Equally unsettling is the fact that, although Harold and his fifth-floor co-workers were interviewed by Warren Commission investigators in March 1964, William Manchester’s book, The Death of a President, failed to mention them in its text or index. Manchester was a celebrated author whose 1967 work is today recognized as one of the foremost and authoritative contemporary narratives of the assassination. Why the three young African-Americans, whose testimonies were vitally essential to the most shocking historical event of the latter half of the twentieth century, were omitted, is mind-boggling!
Had today’s influx of internet and cable mass media existed in 1963, Harold Norman would not have been neglected, becoming a frequent guest for interviewers desirous of an honest recounting his harrowing experience and historical perspective. Instead, the truth was overshadowed as the American people became enamored with conspiracy theories and fictionalized docudramas promoted by a cottage industry of opportunists – some sincere – others blatant liars for profit. And while several among the latter emboldened Harold to revise his story in an attempt to suit their multi-assassin agendas, he never deviated from the truth. Thankfully, great advances in modern-day forensic computer technology have all but obliterated the ridiculous conspiratorial balderdash, thereby justifying the unfeigned ear-witness and eye-witness testimonies of Harold Normal and Howard Brennan, respectively.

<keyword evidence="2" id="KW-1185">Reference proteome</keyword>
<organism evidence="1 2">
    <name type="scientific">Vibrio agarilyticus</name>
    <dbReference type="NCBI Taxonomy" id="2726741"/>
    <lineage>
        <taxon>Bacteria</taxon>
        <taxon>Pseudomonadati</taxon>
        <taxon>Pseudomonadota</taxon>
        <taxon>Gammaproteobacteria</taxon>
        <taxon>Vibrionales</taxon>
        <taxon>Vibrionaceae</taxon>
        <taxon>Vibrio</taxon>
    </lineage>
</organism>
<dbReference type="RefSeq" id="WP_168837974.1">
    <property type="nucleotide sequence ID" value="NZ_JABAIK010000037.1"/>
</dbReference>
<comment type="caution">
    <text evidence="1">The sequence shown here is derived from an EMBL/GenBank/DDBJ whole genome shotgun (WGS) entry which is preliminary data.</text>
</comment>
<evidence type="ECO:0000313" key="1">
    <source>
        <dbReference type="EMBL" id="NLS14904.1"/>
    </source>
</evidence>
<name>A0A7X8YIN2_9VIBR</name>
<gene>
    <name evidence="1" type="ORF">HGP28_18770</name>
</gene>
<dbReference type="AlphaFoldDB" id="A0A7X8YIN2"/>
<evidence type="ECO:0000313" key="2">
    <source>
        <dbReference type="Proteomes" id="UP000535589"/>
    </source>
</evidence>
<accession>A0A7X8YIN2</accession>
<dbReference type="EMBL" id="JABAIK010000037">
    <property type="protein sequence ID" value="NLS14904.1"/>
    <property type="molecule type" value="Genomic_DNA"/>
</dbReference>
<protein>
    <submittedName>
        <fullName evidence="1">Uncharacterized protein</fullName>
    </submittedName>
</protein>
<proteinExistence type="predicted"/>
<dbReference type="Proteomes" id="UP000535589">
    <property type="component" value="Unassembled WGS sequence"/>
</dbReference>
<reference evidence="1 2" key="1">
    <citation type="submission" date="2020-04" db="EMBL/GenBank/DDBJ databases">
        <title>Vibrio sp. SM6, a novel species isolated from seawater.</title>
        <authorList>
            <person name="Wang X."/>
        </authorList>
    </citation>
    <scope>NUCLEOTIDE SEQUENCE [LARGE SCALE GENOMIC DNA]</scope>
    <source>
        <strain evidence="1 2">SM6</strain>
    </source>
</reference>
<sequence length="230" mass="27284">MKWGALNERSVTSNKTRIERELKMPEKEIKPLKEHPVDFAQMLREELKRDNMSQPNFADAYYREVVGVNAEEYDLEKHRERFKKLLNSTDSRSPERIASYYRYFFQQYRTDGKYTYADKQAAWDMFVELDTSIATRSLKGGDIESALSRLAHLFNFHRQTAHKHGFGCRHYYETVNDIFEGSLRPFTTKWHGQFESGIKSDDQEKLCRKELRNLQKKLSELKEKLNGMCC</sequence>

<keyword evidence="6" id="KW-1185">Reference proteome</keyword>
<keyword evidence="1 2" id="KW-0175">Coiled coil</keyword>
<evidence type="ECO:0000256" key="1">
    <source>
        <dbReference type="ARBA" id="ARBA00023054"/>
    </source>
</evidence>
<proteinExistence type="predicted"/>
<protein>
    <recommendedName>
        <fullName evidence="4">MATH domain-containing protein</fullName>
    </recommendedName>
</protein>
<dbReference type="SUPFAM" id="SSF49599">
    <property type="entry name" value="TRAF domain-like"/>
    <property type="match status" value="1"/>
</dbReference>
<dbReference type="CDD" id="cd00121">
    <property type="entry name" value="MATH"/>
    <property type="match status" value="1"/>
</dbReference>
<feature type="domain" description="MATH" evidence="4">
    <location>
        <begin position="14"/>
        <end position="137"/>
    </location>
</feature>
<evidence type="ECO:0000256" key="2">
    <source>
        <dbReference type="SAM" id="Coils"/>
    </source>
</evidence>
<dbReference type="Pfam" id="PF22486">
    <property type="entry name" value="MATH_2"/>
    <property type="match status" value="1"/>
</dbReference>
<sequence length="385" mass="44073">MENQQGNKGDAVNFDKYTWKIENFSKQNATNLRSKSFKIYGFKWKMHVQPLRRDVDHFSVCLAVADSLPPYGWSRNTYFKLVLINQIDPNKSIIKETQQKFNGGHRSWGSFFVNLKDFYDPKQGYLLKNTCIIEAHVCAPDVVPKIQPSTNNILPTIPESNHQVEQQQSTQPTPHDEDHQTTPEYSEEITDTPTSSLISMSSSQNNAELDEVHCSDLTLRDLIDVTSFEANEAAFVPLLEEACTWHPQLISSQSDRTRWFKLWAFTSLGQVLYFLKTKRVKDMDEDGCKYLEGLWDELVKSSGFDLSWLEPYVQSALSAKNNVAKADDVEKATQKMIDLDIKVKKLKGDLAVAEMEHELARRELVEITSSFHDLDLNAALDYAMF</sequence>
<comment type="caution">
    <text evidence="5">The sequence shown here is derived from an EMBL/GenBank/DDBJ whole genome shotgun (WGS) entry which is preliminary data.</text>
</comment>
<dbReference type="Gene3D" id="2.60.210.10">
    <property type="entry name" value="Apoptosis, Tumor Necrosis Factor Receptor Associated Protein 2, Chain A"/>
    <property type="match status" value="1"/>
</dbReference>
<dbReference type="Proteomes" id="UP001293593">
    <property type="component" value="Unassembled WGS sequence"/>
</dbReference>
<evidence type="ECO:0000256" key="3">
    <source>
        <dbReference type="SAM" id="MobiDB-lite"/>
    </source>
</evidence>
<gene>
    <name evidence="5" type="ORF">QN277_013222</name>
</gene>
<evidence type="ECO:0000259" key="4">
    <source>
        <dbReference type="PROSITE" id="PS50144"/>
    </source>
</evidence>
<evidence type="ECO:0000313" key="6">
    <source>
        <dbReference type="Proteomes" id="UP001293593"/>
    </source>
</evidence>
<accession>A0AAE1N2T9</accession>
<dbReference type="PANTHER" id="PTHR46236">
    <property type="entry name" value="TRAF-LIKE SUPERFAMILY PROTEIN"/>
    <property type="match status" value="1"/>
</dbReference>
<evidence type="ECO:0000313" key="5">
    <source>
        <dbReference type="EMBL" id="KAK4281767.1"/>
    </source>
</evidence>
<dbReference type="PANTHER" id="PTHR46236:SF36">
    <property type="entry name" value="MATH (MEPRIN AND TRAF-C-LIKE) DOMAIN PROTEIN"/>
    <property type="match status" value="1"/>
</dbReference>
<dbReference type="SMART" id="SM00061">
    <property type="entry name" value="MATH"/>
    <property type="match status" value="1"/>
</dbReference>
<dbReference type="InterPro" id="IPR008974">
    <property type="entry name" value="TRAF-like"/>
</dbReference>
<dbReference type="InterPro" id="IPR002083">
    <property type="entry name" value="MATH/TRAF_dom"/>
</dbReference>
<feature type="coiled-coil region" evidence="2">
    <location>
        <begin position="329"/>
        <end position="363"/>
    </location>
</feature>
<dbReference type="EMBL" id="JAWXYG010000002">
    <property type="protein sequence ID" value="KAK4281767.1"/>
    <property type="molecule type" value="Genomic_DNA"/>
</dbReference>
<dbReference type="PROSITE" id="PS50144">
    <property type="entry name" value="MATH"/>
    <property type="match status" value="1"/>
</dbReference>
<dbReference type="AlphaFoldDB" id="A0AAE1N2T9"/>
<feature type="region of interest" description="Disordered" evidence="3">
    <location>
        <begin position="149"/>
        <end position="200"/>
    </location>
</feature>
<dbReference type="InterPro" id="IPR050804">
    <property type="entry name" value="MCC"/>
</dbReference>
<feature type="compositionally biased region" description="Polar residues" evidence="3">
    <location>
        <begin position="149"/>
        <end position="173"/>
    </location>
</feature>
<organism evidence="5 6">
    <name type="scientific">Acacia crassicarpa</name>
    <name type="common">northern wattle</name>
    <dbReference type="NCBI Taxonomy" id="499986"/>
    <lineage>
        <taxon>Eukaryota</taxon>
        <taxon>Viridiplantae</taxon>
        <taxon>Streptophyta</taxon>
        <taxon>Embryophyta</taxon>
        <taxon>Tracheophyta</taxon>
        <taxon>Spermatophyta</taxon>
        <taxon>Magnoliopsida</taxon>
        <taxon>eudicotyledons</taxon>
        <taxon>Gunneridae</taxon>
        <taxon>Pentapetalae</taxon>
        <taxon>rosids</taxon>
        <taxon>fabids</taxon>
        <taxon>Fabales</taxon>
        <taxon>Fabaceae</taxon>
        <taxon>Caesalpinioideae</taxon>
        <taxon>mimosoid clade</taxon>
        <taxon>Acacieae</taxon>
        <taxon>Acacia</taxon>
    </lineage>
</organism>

“President Kennedy was a special leader,” Harold said, his voice choking with emotion only weeks before his death. “He made us feel good about ourselves.”
For anyone old enough to remember the sensation of shock, tears, and anger upon receiving the news that JFK had been shot, the moment is frozen in time. And as America moves closer to the fiftieth anniversary of this inspiring and beloved president’s senseless loss, we should also recognize Harold Norman, a good man whose traumatic proximity to the most nightmarish of historic events was, for him, especially sorrowful.